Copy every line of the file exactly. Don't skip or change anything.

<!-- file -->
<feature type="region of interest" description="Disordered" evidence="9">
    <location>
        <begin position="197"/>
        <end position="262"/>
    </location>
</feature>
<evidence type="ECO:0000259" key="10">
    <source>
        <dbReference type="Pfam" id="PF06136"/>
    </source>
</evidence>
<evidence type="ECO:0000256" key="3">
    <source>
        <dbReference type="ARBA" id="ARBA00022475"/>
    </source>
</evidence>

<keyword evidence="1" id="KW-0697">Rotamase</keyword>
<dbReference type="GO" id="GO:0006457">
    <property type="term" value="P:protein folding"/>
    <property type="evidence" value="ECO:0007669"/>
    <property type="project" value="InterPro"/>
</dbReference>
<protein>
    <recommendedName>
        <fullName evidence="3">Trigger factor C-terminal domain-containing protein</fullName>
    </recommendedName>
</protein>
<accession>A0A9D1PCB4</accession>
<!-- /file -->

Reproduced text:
<feature type="region of interest" description="Disordered" evidence="9">
    <location>
        <begin position="197"/>
        <end position="262"/>
    </location>
</feature>
<evidence type="ECO:0000259" key="10">
    <source>
        <dbReference type="Pfam" id="PF06136"/>
    </source>
</evidence>
<evidence type="ECO:0000256" key="3">
    <source>
        <dbReference type="ARBA" id="ARBA00022475"/>
    </source>
</evidence>

<keyword evidence="1" id="KW-0697">Rotamase</keyword>
<dbReference type="GO" id="GO:0006457">
    <property type="term" value="P:protein folding"/>
    <property type="evidence" value="ECO:0007669"/>
    <property type="project" value="InterPro"/>
</dbReference>
<protein>
    <recommendedName>
        <fullName evidence="3">Trigger factor C-terminal domain-containing protein</fullName>
    </recommendedName>
</protein>
<accession>A0A9D1PCB4</accession>